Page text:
I talked about the GOP’s desperate gas-price strategy on MSNBC’s “Hardball” today, with Republican strategist John Feehery:
Joan Walsh is Salon's editor at large and the author of "What's the Matter With White People: Finding Our Way in the Next America." More Joan Walsh.
Nelson Mandela and his wife Winnie in this undated file picture.
Mandela is accompanied by his former wife Winnie, moments after his release from prison February 11, 1990 after serving 27 years in jail. (Reuters)
In this February, 1990 photo, shortly after his release from 27 years in prison, Nelson Mandela, gives the black power salute to the 120,000 supporters packing Soccer City stadium in Soweto, near Johannesburg. (AP Photo)
Nelson Mandela showed his passport in February 19, 1990, shortly after his release from prison. The South African government authorized an application for himself and his wife Winnie - (Juda Ngwenya / Reuters)
In this July 27, 1991 photo, Cuban President Fidel Castro, and Nelson Mandela gesture during the celebration of the "Day of the Revolution" in Matanzas, Cuba. (AP Photo)
In this July 4, 1993 photo, President Bill Clinton and Nelson Mandela listen during Fourth of July ceremonies in Philadelphia during which Clinton presented the Philadelphia Liberty Medal to the African National Congress president and South African President F.W. de Klerk. (AP Photo/Greg Gibson)
President of the African National Congress Nelson Mandela acknowledges cheers from the crowd as he prepares to unveil the ANC's official election platform in 1994. (AP Photo/David Brauchli)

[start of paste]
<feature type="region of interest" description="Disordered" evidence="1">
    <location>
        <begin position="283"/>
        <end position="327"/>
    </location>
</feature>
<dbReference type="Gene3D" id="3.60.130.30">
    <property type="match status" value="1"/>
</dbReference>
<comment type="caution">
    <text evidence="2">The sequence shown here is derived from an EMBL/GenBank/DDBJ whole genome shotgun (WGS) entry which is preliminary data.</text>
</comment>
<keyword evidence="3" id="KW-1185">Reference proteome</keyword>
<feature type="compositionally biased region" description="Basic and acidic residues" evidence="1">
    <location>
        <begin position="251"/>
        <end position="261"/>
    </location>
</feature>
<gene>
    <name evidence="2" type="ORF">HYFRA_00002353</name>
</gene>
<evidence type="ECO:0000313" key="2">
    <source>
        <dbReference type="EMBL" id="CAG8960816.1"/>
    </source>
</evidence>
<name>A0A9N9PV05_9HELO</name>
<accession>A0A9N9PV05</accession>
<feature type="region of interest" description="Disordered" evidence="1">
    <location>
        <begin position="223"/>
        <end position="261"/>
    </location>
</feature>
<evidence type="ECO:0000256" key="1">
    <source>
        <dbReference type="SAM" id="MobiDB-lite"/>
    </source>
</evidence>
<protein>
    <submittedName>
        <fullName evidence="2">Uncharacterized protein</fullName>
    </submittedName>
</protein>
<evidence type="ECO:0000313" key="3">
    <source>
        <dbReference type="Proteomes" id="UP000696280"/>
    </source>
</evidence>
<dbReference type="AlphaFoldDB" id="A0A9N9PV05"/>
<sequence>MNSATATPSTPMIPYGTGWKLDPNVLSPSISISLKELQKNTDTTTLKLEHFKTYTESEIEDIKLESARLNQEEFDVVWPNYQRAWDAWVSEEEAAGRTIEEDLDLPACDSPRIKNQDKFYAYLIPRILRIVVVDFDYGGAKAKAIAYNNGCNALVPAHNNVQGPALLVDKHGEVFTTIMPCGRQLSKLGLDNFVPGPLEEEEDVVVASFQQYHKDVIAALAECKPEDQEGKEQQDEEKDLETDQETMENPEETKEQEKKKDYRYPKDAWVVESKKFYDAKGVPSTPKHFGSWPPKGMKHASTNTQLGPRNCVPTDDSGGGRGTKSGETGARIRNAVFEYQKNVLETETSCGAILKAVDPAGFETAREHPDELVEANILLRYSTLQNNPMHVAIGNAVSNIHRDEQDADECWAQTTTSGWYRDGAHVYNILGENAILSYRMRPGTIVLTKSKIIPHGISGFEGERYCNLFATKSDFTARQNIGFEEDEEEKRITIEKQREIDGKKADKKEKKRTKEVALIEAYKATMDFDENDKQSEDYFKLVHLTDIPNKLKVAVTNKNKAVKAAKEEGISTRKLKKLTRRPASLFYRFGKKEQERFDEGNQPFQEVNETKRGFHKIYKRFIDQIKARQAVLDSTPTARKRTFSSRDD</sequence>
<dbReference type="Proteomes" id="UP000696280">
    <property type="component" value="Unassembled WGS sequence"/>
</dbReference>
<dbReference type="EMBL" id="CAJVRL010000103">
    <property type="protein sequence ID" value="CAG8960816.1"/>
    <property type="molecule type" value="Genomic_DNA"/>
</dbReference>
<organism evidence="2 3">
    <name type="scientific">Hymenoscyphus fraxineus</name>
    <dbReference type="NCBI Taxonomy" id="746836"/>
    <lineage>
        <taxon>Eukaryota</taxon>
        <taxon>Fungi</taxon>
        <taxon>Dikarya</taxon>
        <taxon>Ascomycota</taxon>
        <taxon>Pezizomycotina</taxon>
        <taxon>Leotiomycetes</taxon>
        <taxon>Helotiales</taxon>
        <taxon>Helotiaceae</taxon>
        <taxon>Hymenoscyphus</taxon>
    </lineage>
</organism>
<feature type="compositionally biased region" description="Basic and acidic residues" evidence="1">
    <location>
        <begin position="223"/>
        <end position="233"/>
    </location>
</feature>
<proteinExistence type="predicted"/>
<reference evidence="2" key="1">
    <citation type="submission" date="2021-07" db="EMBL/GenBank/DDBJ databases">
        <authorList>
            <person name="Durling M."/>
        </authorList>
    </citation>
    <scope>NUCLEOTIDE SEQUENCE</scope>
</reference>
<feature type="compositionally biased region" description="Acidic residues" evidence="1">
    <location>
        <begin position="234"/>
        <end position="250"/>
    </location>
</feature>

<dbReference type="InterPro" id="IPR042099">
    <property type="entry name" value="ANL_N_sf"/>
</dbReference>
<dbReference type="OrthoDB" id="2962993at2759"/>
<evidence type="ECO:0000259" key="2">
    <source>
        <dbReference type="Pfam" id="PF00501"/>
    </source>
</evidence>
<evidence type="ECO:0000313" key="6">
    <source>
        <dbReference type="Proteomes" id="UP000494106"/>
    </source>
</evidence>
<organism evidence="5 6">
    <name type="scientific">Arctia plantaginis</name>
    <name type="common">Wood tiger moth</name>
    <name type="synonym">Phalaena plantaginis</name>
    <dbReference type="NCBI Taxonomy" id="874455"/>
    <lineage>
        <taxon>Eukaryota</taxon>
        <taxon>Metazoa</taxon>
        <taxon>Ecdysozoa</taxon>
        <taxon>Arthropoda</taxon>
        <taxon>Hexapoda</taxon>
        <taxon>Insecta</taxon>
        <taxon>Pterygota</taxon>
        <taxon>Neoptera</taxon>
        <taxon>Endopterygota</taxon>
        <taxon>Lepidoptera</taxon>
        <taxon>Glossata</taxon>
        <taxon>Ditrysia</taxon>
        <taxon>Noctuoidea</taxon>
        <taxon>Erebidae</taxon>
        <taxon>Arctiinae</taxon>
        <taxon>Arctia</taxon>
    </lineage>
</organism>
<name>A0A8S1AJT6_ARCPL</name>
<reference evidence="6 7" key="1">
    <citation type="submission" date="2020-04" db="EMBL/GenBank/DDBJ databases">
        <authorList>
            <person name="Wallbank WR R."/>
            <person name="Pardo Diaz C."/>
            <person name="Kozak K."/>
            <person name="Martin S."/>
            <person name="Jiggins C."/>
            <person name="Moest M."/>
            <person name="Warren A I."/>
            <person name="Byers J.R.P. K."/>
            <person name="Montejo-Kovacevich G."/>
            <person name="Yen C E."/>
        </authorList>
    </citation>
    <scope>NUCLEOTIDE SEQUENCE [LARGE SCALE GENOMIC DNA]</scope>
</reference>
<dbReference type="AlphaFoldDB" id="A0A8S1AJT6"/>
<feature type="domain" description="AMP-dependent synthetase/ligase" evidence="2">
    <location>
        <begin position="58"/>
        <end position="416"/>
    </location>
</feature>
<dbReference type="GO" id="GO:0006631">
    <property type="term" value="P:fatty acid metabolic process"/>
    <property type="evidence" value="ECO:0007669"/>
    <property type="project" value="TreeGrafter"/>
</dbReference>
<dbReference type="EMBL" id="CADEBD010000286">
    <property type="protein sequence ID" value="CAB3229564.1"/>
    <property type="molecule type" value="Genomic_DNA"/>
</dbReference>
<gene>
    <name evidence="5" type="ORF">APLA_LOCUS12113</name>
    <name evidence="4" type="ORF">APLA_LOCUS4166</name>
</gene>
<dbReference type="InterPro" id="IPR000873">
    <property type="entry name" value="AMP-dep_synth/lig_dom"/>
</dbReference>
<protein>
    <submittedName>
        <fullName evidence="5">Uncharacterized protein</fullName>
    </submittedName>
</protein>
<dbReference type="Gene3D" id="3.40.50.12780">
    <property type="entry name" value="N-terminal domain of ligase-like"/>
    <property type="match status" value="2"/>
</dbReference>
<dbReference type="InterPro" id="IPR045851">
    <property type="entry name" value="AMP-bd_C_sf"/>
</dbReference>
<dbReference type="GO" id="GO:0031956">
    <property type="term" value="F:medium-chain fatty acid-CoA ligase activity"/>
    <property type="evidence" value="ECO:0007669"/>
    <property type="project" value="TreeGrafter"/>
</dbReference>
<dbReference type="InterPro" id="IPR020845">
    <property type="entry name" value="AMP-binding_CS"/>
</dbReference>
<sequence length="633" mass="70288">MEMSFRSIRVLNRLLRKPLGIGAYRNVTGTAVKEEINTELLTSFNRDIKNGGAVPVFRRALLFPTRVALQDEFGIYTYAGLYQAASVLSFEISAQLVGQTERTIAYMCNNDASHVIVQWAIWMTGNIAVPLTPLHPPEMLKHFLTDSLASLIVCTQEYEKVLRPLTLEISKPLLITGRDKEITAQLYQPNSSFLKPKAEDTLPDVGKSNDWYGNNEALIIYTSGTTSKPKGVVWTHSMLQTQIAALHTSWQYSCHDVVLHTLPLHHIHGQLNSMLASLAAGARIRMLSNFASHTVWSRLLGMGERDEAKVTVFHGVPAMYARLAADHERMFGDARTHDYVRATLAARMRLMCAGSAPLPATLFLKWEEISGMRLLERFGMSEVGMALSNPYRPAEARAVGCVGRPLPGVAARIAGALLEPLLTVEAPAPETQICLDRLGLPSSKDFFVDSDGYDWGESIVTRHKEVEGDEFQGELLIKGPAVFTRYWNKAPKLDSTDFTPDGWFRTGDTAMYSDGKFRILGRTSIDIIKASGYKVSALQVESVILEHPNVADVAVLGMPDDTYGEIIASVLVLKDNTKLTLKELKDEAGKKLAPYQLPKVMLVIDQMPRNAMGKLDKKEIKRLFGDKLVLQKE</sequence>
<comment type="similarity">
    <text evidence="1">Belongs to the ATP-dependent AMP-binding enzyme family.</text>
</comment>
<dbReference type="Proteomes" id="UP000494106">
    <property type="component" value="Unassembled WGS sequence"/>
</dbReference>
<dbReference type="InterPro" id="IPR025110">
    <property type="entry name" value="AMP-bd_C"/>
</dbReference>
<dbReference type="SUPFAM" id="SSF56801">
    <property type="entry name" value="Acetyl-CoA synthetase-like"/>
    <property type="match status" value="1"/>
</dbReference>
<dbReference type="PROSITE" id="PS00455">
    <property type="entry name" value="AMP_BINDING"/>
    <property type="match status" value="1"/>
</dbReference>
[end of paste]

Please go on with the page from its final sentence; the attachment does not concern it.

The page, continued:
African National Congress (ANC) leader Nelson Mandela greeted residents of Mmabatho in March 1994, during a visit after the nominal homeland came under South African control following the ousting of the former President Lucas Mangope. (Reuters/Howard Burditt)
South African President Nelson Mandela smiles with actor Sidney Poitier at a press conference in Cape Town in 1996. Poitier played Mandela in the film "One Man, One Vote" (AP Photo / Sasa Kralj)
South African President Nelson Mandela waves to crowds as he sits next to Queen Elizabeth II in a an open carriage on the way to Buckingham Palace.(AP/Louisa Buller)
Chairman of the Constitutional Assembly Cyril Ramaphosa, left, holds up a copy of the country's constitution which was signed by President Nelson Mandela, in December 1996. (AP Photo / Adil Bradlow / POOL)
Nelson Mandela at a news conference in Johannesburg in February 2000. (AP Photo / Denis Farrell)
South African rugby captain Francois Pienaar, right, received the Rugby World Cup trophy from President Nelson Mandela also wearing a South African rugby shirt, after South Africa defeated New Zealand in the Rugby World Cup , in 1995. (AP Photo / Ross Setford)